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    debug

small debugging utility


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Maintainers
2
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33.8 kB
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Package description

What is debug?

The debug npm package is a flexible debugging utility that allows developers to log messages in a structured and conditional way. It is designed to be simple to use and to support modular applications by allowing developers to enable or disable logging on a per-module or per-scope basis.

What are debug's main functionalities?

Conditional Logging

This feature allows developers to create conditional logging statements that can be enabled or disabled based on the namespace. The '%o' formatter can be used to pretty-print objects.

const debug = require('debug')('http');
debug('booting %o', 'My App');
if (error) debug('Error: %o', error);

Namespacing Logs

Namespacing allows developers to categorize logs into different sections, which can be individually toggled on or off. This is useful for separating logs from different parts of an application.

const debug = require('debug');
const log = debug('myapp:log');
const error = debug('myapp:error');
log('This will be logged under the myapp:log namespace');
error('This will be logged under the myapp:error namespace');

Environment Variable Control

The debug package can be controlled using the DEBUG environment variable, which allows developers to specify which namespaces should be logged. This can be set before running the application.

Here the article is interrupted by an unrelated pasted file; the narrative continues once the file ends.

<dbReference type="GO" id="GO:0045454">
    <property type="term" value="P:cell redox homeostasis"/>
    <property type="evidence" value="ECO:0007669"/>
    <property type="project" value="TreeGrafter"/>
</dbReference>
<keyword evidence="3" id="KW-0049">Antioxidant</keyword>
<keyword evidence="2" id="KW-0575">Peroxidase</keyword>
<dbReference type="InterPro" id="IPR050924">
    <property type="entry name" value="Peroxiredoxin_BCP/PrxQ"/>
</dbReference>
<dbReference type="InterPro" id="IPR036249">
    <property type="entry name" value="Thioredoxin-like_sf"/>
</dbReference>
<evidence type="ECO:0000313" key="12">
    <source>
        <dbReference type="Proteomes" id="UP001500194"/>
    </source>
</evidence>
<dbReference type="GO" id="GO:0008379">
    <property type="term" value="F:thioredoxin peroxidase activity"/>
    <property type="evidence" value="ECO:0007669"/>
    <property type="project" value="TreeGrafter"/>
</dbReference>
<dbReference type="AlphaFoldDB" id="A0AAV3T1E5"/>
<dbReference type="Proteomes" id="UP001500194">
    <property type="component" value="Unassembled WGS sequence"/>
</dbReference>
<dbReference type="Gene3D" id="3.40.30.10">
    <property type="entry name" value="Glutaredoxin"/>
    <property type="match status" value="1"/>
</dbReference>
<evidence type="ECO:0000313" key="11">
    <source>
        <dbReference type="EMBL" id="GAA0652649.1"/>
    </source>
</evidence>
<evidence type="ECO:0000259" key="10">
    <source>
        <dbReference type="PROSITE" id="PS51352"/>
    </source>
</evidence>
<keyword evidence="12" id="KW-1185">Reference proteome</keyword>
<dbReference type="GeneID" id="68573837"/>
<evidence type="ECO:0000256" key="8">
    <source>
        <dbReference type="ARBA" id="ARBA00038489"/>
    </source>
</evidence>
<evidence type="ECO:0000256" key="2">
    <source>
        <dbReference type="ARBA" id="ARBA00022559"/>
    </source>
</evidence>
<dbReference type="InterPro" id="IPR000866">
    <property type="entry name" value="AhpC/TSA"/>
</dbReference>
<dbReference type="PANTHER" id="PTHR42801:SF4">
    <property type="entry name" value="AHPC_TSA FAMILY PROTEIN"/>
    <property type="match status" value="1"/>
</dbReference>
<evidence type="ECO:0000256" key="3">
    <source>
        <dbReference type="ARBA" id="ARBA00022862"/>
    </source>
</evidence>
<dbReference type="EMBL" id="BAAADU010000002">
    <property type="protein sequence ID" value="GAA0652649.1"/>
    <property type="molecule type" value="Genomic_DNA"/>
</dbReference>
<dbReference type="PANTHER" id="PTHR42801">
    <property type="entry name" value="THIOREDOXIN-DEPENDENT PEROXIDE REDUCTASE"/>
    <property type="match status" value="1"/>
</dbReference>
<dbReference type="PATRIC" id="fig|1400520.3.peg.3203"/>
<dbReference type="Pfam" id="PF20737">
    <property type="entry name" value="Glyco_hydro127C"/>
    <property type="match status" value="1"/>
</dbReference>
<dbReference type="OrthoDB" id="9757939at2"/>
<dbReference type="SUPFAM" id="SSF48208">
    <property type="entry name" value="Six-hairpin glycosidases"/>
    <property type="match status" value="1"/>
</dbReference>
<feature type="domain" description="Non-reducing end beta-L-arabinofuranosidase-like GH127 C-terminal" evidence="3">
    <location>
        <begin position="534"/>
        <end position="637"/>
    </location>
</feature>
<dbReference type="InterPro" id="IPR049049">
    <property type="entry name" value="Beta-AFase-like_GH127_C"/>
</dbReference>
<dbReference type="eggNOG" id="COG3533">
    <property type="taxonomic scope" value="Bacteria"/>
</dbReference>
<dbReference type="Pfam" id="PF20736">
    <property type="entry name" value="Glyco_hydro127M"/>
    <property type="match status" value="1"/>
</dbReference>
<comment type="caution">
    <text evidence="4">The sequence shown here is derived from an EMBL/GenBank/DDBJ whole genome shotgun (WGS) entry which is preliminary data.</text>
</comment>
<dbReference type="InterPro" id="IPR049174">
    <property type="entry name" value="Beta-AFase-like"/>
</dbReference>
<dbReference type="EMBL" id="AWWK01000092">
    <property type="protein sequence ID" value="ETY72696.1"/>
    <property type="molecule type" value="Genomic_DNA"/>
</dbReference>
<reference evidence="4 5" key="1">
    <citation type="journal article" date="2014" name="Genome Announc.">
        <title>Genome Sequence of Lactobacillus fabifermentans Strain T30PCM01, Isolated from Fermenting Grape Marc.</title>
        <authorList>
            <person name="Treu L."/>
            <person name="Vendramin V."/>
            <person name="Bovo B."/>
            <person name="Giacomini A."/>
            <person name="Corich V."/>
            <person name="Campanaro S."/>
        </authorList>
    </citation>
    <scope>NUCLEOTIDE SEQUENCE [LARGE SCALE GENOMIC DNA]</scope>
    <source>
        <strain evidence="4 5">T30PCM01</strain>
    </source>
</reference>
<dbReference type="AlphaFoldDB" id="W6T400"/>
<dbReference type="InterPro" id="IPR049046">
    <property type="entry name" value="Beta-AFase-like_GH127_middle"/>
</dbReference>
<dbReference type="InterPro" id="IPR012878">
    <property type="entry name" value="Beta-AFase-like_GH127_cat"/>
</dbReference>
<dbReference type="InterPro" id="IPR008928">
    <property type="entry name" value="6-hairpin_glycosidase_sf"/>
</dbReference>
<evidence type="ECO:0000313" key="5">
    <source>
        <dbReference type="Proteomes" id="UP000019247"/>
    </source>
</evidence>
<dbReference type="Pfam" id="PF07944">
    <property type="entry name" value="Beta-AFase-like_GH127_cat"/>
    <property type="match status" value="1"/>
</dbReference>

DEBUG=myapp:* node app.js

Browser Support

The debug package also works in the browser. Namespaces can be enabled by setting the debug key in localStorage to the desired namespace.

localStorage.debug = 'myapp:*';

Other packages similar to debug

Readme

Source

debug

tiny node.js debugging utility modelled after node core's debugging technique.

Installation

$ npm install debug

Usage

With debug you simply invoke the exported function to generate your debug function, passing it a name which will determine if a noop function is returned, or a decorated console.error, so all of the console format string goodies you're used to work fine. A unique color is selected per-function for visibility.

Example app.js:

var debug = require('debug')('http')
  , http = require('http')
  , name = 'My App';

// fake app

debug('booting %s', name);

http.createServer(function(req, res){
  debug(req.method + ' ' + req.url);